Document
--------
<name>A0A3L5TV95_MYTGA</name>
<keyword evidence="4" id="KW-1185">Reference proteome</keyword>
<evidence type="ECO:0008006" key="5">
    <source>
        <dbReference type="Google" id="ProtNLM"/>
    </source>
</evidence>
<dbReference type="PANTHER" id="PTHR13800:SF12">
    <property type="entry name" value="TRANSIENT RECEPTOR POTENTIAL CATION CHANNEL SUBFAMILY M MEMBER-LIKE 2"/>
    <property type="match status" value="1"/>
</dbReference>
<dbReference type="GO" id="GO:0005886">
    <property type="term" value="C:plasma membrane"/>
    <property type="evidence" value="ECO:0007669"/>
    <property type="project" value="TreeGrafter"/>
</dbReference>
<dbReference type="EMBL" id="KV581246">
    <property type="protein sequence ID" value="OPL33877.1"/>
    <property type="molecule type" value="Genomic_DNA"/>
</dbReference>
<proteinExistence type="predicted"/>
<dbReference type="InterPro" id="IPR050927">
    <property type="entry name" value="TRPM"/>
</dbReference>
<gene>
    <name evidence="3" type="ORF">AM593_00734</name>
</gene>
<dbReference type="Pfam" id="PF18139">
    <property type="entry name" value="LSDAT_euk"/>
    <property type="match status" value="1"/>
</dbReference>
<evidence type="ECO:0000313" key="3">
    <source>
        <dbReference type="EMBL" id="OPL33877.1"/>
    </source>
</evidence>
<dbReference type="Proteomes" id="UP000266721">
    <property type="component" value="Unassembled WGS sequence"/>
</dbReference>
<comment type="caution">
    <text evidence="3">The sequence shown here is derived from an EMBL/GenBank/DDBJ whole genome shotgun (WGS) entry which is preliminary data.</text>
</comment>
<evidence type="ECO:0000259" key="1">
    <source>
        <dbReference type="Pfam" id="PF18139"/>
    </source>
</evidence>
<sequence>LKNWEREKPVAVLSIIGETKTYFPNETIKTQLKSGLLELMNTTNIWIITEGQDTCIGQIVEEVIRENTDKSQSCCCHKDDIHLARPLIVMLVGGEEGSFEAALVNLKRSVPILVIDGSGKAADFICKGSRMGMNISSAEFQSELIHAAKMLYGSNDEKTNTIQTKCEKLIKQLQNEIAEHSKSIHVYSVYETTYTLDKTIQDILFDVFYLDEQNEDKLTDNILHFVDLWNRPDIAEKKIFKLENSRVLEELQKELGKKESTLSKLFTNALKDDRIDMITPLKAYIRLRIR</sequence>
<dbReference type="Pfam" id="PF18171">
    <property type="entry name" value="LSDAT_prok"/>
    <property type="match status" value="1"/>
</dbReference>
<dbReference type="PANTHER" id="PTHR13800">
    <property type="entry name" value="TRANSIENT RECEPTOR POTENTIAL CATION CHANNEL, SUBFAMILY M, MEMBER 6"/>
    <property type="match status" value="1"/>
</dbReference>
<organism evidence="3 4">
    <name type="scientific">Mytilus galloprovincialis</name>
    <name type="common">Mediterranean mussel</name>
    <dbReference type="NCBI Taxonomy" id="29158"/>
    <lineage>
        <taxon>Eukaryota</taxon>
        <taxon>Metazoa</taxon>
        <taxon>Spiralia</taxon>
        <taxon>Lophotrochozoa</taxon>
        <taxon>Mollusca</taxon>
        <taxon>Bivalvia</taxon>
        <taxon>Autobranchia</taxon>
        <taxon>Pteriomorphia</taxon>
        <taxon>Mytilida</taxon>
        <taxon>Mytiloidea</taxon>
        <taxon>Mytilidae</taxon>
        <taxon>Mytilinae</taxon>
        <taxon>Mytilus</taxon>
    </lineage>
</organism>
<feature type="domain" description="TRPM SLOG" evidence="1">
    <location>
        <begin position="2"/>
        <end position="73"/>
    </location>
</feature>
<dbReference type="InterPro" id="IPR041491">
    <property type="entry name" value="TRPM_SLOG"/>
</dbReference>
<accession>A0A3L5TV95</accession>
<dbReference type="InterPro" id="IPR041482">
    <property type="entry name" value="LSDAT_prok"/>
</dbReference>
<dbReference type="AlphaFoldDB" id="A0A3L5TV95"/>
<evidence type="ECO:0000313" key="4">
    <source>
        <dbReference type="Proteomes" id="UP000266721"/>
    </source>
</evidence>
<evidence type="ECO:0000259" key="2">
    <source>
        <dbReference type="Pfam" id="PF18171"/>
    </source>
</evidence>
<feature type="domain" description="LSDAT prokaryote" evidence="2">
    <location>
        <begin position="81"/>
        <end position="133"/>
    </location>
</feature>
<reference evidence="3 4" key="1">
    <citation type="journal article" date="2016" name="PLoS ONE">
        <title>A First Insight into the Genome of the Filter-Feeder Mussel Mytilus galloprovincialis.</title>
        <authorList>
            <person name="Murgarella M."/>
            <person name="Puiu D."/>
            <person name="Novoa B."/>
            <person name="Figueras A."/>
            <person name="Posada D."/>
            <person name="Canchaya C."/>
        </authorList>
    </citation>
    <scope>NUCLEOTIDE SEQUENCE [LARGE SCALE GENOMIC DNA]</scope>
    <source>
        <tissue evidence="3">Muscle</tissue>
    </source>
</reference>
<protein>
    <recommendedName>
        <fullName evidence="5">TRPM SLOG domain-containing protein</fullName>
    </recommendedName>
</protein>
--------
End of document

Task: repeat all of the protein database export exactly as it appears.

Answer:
<name>A0A3L5TV95_MYTGA</name>
<keyword evidence="4" id="KW-1185">Reference proteome</keyword>
<evidence type="ECO:0008006" key="5">
    <source>
        <dbReference type="Google" id="ProtNLM"/>
    </source>
</evidence>
<dbReference type="PANTHER" id="PTHR13800:SF12">
    <property type="entry name" value="TRANSIENT RECEPTOR POTENTIAL CATION CHANNEL SUBFAMILY M MEMBER-LIKE 2"/>
    <property type="match status" value="1"/>
</dbReference>
<dbReference type="GO" id="GO:0005886">
    <property type="term" value="C:plasma membrane"/>
    <property type="evidence" value="ECO:0007669"/>
    <property type="project" value="TreeGrafter"/>
</dbReference>
<dbReference type="EMBL" id="KV581246">
    <property type="protein sequence ID" value="OPL33877.1"/>
    <property type="molecule type" value="Genomic_DNA"/>
</dbReference>
<proteinExistence type="predicted"/>
<dbReference type="InterPro" id="IPR050927">
    <property type="entry name" value="TRPM"/>
</dbReference>
<gene>
    <name evidence="3" type="ORF">AM593_00734</name>
</gene>
<dbReference type="Pfam" id="PF18139">
    <property type="entry name" value="LSDAT_euk"/>
    <property type="match status" value="1"/>
</dbReference>
<evidence type="ECO:0000313" key="3">
    <source>
        <dbReference type="EMBL" id="OPL33877.1"/>
    </source>
</evidence>
<dbReference type="Proteomes" id="UP000266721">
    <property type="component" value="Unassembled WGS sequence"/>
</dbReference>
<comment type="caution">
    <text evidence="3">The sequence shown here is derived from an EMBL/GenBank/DDBJ whole genome shotgun (WGS) entry which is preliminary data.</text>
</comment>
<evidence type="ECO:0000259" key="1">
    <source>
        <dbReference type="Pfam" id="PF18139"/>
    </source>
</evidence>
<sequence>LKNWEREKPVAVLSIIGETKTYFPNETIKTQLKSGLLELMNTTNIWIITEGQDTCIGQIVEEVIRENTDKSQSCCCHKDDIHLARPLIVMLVGGEEGSFEAALVNLKRSVPILVIDGSGKAADFICKGSRMGMNISSAEFQSELIHAAKMLYGSNDEKTNTIQTKCEKLIKQLQNEIAEHSKSIHVYSVYETTYTLDKTIQDILFDVFYLDEQNEDKLTDNILHFVDLWNRPDIAEKKIFKLENSRVLEELQKELGKKESTLSKLFTNALKDDRIDMITPLKAYIRLRIR</sequence>
<dbReference type="Pfam" id="PF18171">
    <property type="entry name" value="LSDAT_prok"/>
    <property type="match status" value="1"/>
</dbReference>
<dbReference type="PANTHER" id="PTHR13800">
    <property type="entry name" value="TRANSIENT RECEPTOR POTENTIAL CATION CHANNEL, SUBFAMILY M, MEMBER 6"/>
    <property type="match status" value="1"/>
</dbReference>
<organism evidence="3 4">
    <name type="scientific">Mytilus galloprovincialis</name>
    <name type="common">Mediterranean mussel</name>
    <dbReference type="NCBI Taxonomy" id="29158"/>
    <lineage>
        <taxon>Eukaryota</taxon>
        <taxon>Metazoa</taxon>
        <taxon>Spiralia</taxon>
        <taxon>Lophotrochozoa</taxon>
        <taxon>Mollusca</taxon>
        <taxon>Bivalvia</taxon>
        <taxon>Autobranchia</taxon>
        <taxon>Pteriomorphia</taxon>
        <taxon>Mytilida</taxon>
        <taxon>Mytiloidea</taxon>
        <taxon>Mytilidae</taxon>
        <taxon>Mytilinae</taxon>
        <taxon>Mytilus</taxon>
    </lineage>
</organism>
<feature type="domain" description="TRPM SLOG" evidence="1">
    <location>
        <begin position="2"/>
        <end position="73"/>
    </location>
</feature>
<dbReference type="InterPro" id="IPR041491">
    <property type="entry name" value="TRPM_SLOG"/>
</dbReference>
<accession>A0A3L5TV95</accession>
<dbReference type="InterPro" id="IPR041482">
    <property type="entry name" value="LSDAT_prok"/>
</dbReference>
<dbReference type="AlphaFoldDB" id="A0A3L5TV95"/>
<evidence type="ECO:0000313" key="4">
    <source>
        <dbReference type="Proteomes" id="UP000266721"/>
    </source>
</evidence>
<evidence type="ECO:0000259" key="2">
    <source>
        <dbReference type="Pfam" id="PF18171"/>
    </source>
</evidence>
<feature type="domain" description="LSDAT prokaryote" evidence="2">
    <location>
        <begin position="81"/>
        <end position="133"/>
    </location>
</feature>
<reference evidence="3 4" key="1">
    <citation type="journal article" date="2016" name="PLoS ONE">
        <title>A First Insight into the Genome of the Filter-Feeder Mussel Mytilus galloprovincialis.</title>
        <authorList>
            <person name="Murgarella M."/>
            <person name="Puiu D."/>
            <person name="Novoa B."/>
            <person name="Figueras A."/>
            <person name="Posada D."/>
            <person name="Canchaya C."/>
        </authorList>
    </citation>
    <scope>NUCLEOTIDE SEQUENCE [LARGE SCALE GENOMIC DNA]</scope>
    <source>
        <tissue evidence="3">Muscle</tissue>
    </source>
</reference>
<protein>
    <recommendedName>
        <fullName evidence="5">TRPM SLOG domain-containing protein</fullName>
    </recommendedName>
</protein>